The Video That Will Make You Want To Go Off-Roading This Weekend:
Miranda Lambert, “It All Comes Out In The Wash”
Within a few seconds of starting, a heaping pile of mud splashes onto the camera in Miranda Lambert’s latest music video, indicating that this will be an informal affair. “It All Comes Out In The Wash” follows up on one of Lambert’s most laid-lack singles in recent memory with a similarly kicky visual, as the country star careens through mud puddles (a big guy slips into one!) before shrugging off the mess and hitting a neon-colored car wash. For an artist whose catalog includes some emotionally wrenching material, Lambert looks like she’s having a blast here, and lovingly invites her fans along for the ride.
The Song That Lets One of Rap’s Hardest Characters Soften Just a Little:
Pusha T feat. Lauryn Hill, “Coming Home”
Pusha T does not do sentimental. Over the course of his career as one-half of Clipse and as a solo artist, King Push has eschewed personal emotion in favor of cold, hard facts about drug-dealing, stacking money and survival. Yet “Coming Home,” a long-in-the-works track that has finally seen the light of day, allows the hip-hop vet to at least connect with “my street-corner survivors,” and reminisce on memories of both success and the struggle it took to achieve it. Meanwhile, Lauryn Hill’s forever-soulful voice also plays off Pusha’s ease — “When love is real, you can do anything,” she asserts — and since the reclusive star does not hop on tracks too often, she’s thankfully given more run time than a regular hook-singer here.
The Mixtape That Makes Its Points Quickly and Easily:
Lil Tecca, We Love You Tecca
Lil Tecca has grown from Soundcloud sensation to chart champ thanks to “Ransom,” the quick-witted sucker punch of a hip-hop anthem that has reached the top 5 of the Hot 100 chart. New mixtape We Love You Tecca not only gathers some previously released tracks (“Did It Again,” “Love Me,” “Bossanova”) along with “Ransom,” but also spreads Tecca’s appeal over a slew of different beats; the project is 17 songs long, with only one track surpassing three minutes in length, so unfamiliar listeners can get to know the NYC native as he hopscotches across different sounds. The new highlight may well be “Shots,” less than two minutes of chest-thumping over a sizzling dance beat.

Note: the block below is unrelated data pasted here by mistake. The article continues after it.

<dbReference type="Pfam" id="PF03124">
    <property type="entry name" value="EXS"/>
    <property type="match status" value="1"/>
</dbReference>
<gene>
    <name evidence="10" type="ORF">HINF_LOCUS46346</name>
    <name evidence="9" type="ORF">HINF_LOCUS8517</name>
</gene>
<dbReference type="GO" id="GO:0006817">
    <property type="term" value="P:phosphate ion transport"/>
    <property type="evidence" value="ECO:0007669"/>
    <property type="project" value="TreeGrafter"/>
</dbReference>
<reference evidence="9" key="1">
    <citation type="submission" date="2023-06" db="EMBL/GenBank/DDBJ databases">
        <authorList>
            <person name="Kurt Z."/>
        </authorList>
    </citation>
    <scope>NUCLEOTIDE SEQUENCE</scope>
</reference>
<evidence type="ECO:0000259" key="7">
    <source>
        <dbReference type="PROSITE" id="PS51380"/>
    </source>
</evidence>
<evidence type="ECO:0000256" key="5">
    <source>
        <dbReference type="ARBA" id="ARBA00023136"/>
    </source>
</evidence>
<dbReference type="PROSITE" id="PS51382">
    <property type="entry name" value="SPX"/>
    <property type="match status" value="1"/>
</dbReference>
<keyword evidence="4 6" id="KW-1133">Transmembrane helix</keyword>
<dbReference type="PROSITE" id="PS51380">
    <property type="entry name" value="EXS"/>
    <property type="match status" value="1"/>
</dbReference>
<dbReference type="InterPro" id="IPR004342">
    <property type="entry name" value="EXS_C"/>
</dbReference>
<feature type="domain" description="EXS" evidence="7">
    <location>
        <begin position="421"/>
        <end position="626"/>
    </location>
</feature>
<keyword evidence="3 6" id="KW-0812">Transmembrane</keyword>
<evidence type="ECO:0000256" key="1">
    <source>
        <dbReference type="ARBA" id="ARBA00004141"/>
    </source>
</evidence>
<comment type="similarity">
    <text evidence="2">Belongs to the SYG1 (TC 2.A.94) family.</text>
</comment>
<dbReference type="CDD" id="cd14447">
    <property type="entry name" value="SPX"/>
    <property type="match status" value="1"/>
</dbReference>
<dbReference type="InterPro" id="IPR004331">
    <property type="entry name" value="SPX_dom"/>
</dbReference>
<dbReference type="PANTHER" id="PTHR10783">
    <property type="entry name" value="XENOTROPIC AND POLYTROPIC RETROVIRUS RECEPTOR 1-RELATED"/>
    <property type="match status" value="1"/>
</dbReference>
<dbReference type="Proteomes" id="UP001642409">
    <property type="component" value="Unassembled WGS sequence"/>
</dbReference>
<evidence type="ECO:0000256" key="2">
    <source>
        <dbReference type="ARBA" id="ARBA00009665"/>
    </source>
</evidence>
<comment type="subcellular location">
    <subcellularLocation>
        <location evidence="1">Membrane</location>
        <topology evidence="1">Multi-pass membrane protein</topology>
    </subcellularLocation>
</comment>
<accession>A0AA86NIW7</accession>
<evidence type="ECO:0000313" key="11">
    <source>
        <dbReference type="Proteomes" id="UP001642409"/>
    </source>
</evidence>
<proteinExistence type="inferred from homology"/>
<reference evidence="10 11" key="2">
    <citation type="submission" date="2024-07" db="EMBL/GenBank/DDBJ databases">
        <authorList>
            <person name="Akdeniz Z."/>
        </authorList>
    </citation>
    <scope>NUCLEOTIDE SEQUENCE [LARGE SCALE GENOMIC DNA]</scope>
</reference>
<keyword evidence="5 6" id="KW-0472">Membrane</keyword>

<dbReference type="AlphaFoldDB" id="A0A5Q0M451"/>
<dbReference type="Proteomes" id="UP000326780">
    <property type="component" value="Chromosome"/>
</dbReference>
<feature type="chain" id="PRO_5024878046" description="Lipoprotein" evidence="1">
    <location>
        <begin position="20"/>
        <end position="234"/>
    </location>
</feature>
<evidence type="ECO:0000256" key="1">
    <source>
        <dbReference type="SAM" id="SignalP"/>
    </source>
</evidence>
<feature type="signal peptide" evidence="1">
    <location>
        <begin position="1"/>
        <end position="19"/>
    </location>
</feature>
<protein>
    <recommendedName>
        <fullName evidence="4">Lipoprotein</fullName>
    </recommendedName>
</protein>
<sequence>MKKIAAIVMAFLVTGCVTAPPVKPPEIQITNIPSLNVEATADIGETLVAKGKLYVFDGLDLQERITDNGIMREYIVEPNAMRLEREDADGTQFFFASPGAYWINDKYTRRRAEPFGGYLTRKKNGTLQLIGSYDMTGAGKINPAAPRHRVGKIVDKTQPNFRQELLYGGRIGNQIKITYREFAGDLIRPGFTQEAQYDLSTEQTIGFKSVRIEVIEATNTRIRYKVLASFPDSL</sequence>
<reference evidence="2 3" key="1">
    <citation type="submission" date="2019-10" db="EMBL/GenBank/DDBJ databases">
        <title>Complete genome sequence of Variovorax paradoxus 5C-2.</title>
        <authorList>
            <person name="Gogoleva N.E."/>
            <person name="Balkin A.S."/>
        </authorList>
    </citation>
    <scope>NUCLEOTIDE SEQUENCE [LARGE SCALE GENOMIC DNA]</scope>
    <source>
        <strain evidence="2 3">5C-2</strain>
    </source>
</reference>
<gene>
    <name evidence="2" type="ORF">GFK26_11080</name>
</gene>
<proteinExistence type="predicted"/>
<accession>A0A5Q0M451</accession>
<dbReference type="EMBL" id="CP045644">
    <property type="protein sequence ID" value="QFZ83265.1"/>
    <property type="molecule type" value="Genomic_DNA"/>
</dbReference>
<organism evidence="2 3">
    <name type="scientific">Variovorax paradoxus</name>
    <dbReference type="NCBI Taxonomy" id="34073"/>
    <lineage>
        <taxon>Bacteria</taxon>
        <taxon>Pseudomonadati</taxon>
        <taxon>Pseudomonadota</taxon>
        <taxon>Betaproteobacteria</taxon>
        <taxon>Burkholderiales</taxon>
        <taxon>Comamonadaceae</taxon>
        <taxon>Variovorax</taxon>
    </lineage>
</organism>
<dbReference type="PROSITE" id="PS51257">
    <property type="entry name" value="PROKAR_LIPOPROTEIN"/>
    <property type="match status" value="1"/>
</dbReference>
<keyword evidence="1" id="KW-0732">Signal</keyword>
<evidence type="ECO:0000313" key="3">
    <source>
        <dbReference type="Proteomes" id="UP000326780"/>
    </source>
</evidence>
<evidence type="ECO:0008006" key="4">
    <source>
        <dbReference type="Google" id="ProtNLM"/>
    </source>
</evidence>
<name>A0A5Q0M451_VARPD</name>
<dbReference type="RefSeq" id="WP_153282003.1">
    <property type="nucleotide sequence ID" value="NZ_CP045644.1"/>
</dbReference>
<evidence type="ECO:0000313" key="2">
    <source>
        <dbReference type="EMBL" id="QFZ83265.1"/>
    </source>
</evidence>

The Album To Cozy Up To With a Hot Cup of Coffee on a Lazy Morning:
Whitney, Forever Turned Around
Chicago indie group Whitney rose from the ashes of the band the Smith Westerns to earn raves with its 2016 debut, Light Upon the Lake. That album featured 10 songs of lushly arranged and intimately written Americana-adjacent folk-rock led by Julien Ehrlich’s gentle falsetto, and so does its follow-up three years later. That’s not a complaint: Forever Turned Around is an equally warm and mellow listening experience, with songs like “Giving Up” and “Friend Of Mine” the latest examples that Whitney’s formula remains as polished and irresistible as ever.
The Song That Serves As a Quasi-Silence Breaker:
A$AP Rocky, “Babushka Boi”
A$AP Rocky has dominated hip-hop news all summer due to his legal situation in Sweden, so in a way, new single “Babushka Boi” is a triumphant return for an artist who has come home after an extended detainment. That said, the song and its corresponding video were finished months ago, prior to his jail time, and were intended to be released early in the summer. Without featuring any meditation on a harrowing ordeal, “Babushka Boi” could feel slight, but it’s a strong single worth removing from its current context, as Rocky vigorously oscillates between his standard flow and shouted dedications. Even on an entertaining stopgap track, it’s good to hear A$AP Rocky back at work.